Review by Arguro
An unknown game that is actually pretty fun!
When one sees the title Skuljagger: Revolt of the Westicans, it invokes thoughts of a great game, based around pirates, murder, mystery and suspense. While you do not get all of that from Skuljagger, what you do get is something surprising, strange, and down right hilarious at times. This is a game that can be referred to as "The Bubble Gum Blowing Pirates Game."
Skuljagger is the story of Jaxon Storm and the people of Westica. The Westicans have been forced into slavery on their home island by the evil pirate Skuljagger. For 10 years they have been forced to mine jewels and gems just to make Skuljagger and his pirate band richer. However, there is a small resistance group, headed by Storm. You control him through seven levels in his attempt to steal Skuljagger's sword and then eliminate him from his cruel grip on Wesitcan society.
What you got here is essentially another platformer on a system flooded with games of this type. You jump, you attack, your run, you win. Innovation is not found in this sense. However, what does make Skuljagger different is the fact that bubble gum plays a bigger role in this game than it has in any pirate movie, film, TV show, or video game in the past.
As you traverse through treacherous terrors, trembling timidly, (how is that for an alliteration) there will be random fruits scattered across the game. These fruits represent a different flavor of gum. The gum gives Storm different powers. Orange gum will allow him to spit bombs, cherry gum allows him to fly, and grape gum grants invulnerability. While this in and of its self may not be a new invention in video gaming, the fact that a pirate would use gum as an aid to destroy the evil occupiers of his home island is certainly a new concept.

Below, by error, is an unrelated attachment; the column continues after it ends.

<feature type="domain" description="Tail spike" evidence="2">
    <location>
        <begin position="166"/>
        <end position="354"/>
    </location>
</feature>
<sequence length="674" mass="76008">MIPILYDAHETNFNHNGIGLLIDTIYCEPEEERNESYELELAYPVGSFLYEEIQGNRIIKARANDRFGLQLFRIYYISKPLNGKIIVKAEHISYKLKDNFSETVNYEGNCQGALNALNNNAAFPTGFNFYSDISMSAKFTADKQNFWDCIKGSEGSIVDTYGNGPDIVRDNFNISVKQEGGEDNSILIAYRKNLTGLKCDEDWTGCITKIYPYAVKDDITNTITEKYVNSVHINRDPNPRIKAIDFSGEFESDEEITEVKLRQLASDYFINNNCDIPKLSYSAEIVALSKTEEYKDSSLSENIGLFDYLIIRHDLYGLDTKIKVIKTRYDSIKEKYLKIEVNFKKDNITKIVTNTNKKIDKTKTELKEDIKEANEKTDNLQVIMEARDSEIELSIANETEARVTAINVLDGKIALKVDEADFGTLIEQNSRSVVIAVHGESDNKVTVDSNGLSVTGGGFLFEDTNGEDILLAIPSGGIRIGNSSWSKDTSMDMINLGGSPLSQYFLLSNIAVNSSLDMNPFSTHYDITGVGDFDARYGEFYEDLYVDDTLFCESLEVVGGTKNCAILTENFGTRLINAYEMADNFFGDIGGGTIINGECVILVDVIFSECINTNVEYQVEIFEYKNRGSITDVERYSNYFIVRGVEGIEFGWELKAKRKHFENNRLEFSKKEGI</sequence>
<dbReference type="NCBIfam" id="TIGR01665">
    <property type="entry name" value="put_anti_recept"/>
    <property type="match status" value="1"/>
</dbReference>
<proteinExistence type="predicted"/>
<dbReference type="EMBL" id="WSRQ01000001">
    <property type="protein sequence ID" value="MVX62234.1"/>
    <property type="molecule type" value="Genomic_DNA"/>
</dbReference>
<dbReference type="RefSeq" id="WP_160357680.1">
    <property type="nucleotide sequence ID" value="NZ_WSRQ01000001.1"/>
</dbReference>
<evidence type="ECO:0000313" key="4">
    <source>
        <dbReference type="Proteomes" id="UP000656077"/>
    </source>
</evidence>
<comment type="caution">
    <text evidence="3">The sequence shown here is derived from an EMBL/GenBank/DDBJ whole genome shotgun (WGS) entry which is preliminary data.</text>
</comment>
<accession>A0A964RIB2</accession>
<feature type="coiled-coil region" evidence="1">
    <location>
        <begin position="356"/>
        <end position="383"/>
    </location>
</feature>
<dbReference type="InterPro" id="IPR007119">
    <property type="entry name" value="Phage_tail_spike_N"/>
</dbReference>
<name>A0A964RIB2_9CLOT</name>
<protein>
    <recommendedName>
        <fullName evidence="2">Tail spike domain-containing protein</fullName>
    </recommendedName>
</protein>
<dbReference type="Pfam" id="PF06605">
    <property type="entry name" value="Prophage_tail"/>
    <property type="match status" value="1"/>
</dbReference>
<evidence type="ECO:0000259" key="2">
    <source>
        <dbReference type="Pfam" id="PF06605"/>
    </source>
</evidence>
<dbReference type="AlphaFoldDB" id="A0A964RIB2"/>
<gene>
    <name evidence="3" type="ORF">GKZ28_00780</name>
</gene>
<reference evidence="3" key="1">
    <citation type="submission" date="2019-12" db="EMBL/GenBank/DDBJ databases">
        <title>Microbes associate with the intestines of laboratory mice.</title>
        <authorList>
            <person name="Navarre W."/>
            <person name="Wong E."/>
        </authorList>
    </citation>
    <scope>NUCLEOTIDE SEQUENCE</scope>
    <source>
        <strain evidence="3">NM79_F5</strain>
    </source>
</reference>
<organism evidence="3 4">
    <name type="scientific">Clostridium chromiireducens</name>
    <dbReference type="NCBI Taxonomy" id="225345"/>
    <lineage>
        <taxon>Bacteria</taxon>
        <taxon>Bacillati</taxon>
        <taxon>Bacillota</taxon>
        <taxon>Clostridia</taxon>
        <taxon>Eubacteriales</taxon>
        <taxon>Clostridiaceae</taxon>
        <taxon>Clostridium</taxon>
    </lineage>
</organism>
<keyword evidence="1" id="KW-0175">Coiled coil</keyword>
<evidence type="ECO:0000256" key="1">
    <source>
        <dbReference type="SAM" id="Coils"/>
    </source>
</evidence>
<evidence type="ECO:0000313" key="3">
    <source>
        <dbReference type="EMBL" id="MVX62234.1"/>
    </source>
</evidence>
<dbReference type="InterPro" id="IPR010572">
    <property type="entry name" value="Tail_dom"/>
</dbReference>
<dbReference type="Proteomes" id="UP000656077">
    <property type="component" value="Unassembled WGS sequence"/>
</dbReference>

Players will find that the bubble gum concept not only adds to the game play, but provides a sort of comic relief, in the sense that it is outrageous that someone who is fighting for his freedom would be chewing bubblegum he finds along the way. Honestly, who would think to crack open a coconut and look for gum to chew, let alone actually finding it and doing just that?
Level design is key for games of this manner to be enjoyable. They must contain enough variance that it doesn't feel like the same level over and over again. Skuljagger delivers, do a degree, on this level (pun intended). You will find your self scattered across the island, in many different places. You start out on the docks, move to a warehouse, end up in a lost city with ghosts, go to a beach and finish back on the docks. While there is some repetitive level design, everything is different each time you are at it and fits fantastically within the story.
Speaking of the story, this is not just a game with a few lines of text, like what was summarized in the beginning. The manual includes a full color, 80 page comic book that explains the story in great detail. The comic book also has hints to the game. Scattered throughout the game are secret zones that you can only reach by standing in a specific location and pressing a button combination that you would not normally conceive.
While this is an innovative idea, it is also a terrible idea. People who purchased the game brand new got to experience this innovation. However, for the rest of us who purchased this game used, we are stranded with no knowledge of how or where to find these hidden areas. Pressing eighty different buttons in every single location of the game is not anyone's idea of fun.